The drubbing taken by Prime Minister Yoshihiko Noda’s Democratic Party of Japan on Sunday left it with just 57 seats and one option: to rebuild.
That is expected to be easier said than done.
The DPJ had 230 seats before Noda dissolved the lower chamber and lost 173, including an unprecedented eight incumbent Cabinet ministers.
Chief Cabinet Secretary Osamu Fujimura was the first minister ousted.
“The election results were very severe for the DPJ, but that was the people’s judgment and we must take it seriously,” Fujimura said Monday morning. “We must analyze the reason why we lost so thoroughly and see how we can use these lessons (to rebuild) . . . including in the presidential election, which will be held because Prime Minister Noda has announced he is resigning.”
Fujimura was followed out the door by education minister Makiko Tanaka, the outspoken daughter of late Prime Minister Kakuei Tanaka, Finance Minister Koriki Jojima and internal affairs minister Shinji Tarutoko.
Ex-farm minister Michihiko Kano, former health minister Yoko Komiyama and former Chief Cabinet Secretary Yoshito Sengoku also failed to get re-elected.
The rout, however, was mitigated by reprieves for other key members, including former Prime Minister Naoto Kan, former Lower House Speaker Takahiro Yokomichi and former internal affairs minister Kazuhiro Haraguchi, who all lost their single-seat battles but managed to win seats anyway via proportional representation.
Noda expressed his “deepest regret” over the young party’s bruising defeat and immediately announced Sunday evening that he would step down as president.
The DPJ is set to hold an extraordinary presidential election as soon as Saturday. Some of the names being floated as candidates are DPJ policy chief Goshi Hosono, deputy Prime Minister Katsuya Okada and national strategy minister Seiji Maehara.
There is some hope the popular Hosono, 41, who was in charge of handling the Fukushima crisis, will step up as the DPJ’s next leader because Okada and Maehara have led the party before and lack a fresh public image, political observers said.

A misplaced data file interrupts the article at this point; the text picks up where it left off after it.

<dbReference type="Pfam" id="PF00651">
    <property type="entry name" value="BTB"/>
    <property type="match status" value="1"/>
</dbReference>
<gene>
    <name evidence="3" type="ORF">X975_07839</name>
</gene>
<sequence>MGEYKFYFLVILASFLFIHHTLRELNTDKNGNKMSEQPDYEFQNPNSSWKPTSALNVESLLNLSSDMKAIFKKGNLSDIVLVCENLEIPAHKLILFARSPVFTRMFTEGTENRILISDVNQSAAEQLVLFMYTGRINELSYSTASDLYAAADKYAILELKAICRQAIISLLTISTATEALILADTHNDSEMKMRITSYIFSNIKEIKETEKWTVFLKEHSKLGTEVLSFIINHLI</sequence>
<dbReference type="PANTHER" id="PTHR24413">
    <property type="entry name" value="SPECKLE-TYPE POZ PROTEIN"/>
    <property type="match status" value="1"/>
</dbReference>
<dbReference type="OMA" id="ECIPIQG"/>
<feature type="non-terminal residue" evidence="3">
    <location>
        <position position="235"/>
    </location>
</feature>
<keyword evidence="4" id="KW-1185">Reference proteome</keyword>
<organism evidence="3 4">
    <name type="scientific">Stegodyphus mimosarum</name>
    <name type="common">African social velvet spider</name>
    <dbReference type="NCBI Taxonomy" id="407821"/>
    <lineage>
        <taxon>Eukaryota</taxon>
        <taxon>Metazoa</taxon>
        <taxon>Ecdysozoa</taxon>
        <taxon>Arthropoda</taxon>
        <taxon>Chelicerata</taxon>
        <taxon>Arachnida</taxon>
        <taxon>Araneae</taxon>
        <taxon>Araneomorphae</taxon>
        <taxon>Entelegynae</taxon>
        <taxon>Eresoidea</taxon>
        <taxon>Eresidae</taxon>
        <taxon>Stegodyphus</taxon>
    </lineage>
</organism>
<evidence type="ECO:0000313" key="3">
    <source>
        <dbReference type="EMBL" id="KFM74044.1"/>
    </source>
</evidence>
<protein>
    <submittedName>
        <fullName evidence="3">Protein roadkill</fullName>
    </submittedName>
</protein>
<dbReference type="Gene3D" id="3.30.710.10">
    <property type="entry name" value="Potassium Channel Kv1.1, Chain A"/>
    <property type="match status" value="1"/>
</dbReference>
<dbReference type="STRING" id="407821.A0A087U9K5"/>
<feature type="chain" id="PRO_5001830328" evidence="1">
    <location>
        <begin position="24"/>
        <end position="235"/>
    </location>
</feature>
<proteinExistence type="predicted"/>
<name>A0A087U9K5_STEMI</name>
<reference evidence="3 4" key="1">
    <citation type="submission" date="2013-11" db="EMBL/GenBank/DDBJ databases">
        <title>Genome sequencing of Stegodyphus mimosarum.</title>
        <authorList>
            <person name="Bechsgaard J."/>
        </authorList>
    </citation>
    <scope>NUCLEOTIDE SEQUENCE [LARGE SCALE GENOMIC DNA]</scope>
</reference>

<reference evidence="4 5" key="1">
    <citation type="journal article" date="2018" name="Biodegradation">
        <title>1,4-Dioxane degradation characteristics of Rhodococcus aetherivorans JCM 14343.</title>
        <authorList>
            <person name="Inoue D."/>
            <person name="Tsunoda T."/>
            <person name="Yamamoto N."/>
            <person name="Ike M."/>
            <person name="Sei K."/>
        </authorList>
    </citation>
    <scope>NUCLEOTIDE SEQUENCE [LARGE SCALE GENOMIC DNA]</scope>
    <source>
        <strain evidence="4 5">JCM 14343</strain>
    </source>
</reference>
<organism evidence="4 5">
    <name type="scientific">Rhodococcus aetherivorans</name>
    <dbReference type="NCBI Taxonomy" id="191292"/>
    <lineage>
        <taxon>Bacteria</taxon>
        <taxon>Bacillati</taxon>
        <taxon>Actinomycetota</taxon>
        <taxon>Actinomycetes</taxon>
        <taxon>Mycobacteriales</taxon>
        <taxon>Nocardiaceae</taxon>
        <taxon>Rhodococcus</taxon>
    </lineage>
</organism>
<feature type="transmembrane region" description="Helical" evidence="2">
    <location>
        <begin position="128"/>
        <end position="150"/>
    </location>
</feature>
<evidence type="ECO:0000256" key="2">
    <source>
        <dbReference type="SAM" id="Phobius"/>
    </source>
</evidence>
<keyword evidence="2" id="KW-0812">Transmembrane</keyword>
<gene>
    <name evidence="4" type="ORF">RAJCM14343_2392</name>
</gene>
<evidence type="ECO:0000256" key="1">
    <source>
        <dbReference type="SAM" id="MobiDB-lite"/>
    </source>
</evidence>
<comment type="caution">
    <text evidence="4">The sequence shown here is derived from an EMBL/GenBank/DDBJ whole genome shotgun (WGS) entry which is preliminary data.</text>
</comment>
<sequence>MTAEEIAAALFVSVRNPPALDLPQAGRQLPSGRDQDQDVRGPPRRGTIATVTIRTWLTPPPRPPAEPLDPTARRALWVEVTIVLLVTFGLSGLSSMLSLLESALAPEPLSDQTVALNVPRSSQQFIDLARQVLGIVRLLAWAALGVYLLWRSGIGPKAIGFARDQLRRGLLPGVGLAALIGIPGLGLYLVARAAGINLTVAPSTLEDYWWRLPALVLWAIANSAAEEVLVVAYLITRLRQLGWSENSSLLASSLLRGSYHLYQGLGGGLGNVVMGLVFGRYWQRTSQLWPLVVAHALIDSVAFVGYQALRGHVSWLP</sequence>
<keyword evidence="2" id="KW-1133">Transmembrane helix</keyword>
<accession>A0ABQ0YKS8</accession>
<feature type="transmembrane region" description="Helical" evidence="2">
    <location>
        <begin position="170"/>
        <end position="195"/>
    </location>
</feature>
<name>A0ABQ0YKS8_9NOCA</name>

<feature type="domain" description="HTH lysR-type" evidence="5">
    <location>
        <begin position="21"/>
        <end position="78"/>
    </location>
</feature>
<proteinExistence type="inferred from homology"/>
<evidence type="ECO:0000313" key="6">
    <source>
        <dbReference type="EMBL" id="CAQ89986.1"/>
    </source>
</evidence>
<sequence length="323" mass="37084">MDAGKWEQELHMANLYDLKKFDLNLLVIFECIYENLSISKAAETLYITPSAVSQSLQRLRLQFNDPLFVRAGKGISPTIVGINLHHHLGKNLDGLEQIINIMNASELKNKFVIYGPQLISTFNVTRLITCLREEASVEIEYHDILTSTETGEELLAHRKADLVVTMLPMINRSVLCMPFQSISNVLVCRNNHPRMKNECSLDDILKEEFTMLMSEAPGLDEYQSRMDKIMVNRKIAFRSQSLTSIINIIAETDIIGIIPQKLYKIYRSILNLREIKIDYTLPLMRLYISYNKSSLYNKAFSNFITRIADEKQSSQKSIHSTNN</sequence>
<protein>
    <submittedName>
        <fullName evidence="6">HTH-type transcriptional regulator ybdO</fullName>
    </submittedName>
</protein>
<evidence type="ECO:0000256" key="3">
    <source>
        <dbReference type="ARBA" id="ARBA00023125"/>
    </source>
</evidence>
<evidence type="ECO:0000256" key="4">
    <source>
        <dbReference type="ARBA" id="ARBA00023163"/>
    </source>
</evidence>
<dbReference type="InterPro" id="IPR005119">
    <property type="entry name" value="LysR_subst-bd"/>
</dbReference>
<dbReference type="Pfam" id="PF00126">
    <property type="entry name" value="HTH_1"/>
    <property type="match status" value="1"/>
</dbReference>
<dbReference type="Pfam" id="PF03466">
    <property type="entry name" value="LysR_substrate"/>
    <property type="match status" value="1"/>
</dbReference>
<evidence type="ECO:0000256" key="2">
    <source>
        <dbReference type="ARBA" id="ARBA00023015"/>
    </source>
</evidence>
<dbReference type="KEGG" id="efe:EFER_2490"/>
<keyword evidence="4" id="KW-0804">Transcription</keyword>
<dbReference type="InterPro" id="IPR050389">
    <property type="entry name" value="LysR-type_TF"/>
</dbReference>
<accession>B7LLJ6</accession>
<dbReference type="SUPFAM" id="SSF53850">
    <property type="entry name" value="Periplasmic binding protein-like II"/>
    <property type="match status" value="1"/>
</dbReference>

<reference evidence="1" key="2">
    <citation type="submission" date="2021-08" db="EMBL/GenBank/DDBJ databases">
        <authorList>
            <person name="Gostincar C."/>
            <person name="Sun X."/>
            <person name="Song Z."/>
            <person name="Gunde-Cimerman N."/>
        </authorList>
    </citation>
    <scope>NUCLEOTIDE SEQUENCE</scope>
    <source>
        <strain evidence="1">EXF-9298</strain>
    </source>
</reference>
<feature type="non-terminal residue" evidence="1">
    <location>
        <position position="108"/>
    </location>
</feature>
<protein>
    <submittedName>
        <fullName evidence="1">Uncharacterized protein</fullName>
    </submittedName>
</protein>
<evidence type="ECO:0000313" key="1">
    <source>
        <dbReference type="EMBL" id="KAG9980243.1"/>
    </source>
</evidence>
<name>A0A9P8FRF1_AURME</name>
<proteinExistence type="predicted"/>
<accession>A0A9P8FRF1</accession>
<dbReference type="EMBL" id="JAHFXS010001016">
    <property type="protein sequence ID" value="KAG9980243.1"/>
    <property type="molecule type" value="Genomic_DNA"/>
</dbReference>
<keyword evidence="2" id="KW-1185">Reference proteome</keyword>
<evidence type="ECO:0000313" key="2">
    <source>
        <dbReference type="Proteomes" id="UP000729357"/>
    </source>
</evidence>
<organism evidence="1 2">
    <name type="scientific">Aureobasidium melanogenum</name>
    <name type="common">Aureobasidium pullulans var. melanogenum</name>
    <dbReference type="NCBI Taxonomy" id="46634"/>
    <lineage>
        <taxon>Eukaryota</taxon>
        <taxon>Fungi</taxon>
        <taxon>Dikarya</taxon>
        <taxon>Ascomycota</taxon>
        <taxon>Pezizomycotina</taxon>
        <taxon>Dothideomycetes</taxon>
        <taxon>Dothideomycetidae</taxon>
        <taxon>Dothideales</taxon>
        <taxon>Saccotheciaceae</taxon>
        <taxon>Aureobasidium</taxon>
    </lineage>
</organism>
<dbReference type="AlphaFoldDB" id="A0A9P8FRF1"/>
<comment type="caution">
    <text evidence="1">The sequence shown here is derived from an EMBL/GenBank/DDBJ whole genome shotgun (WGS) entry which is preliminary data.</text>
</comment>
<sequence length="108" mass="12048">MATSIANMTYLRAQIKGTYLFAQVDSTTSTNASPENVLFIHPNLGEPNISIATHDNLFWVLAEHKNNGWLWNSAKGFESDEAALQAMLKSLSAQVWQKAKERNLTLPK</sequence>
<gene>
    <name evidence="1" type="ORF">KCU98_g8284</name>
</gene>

“I think that Hosono would become a leading candidate for the DPJ. He is a fresh face who can rebuild the DPJ. . . . It would be just like a merry-go-round if the DPJ chooses Okada or Maehara,” said Norhihiko Narita, a political science professor at Surugadai University in Saitama Prefecture.
No matter who the DPJ elects, the party, now just a shadow of itself, will have a difficult time making its presence felt in the Lower House, where the Liberal Democratic Party and New Komeito now command more than two-thirds of the seats. Making things more challenging will be newcomer Nippon Ishin no Kai (Japan Restoration Party), which is nearly level with the DPJ at 54 seats.
The incoming LDP-led government does not have a majority in the Upper House, but the Constitution stipulates that bills rejected in that chamber can be passed with a two-thirds vote in the Lower House.
Narita pointed out that the opposition camp has had too much power in the Diet, which created legislative gridlock by preventing bills from being passed. Since the LDP was knocked off its throne in August 2009, it has done everything in its power to block the DPJ from passing legislation and implementing policies to regain control of the government, he said, even in the middle of the March 2011 disasters.
Noda stressed Sunday evening that the DPJ would not follow such tactics, adding the party will cooperate with the LDP and New Komeito on certain policies, including the tax and social security reforms the three parties agreed upon earlier.
“Japan is at an important turning point and we will cooperate on a policy basis and not prioritize political power struggles. But at the same time, it is the job of the opposition parties to keep a stern eye (on the LDP) so it does not take the wrong route,” Noda said.
International concern has already spread over the hawkish LDP leader, Shinzo Abe, who has expressed his intention to revise the war-renouncing Constitution so Japan can officially rename the Self-Defense Forces the National Defense Force and enable the military to engage in collective self-defense, which is prohibited under the current interpretation of the charter.
Pundits said the DPJ could consider forming an alliance with other parties to prevent this rightward tilt, including approaching the pacifist New Komeito, which has already expressed strong concern about the hawkish stance of its longtime coalition ally.
Surugadai University’s Narita said the DPJ should focus on rebuilding to determine the direction it wants to take and prepare itself for a second chance, although it may be a while, to retake the reins of power.
“The LDP is trying to go back to its old days of increasing public works projects and choosing a nationalistic leader in an era of globalism, completely lacking compatibility with the times. I don’t think a government that causes friction with the international community will last forever, and the DPJ needs to firmly rebuild the party to be ready to fight as the counterforce,” Narita said.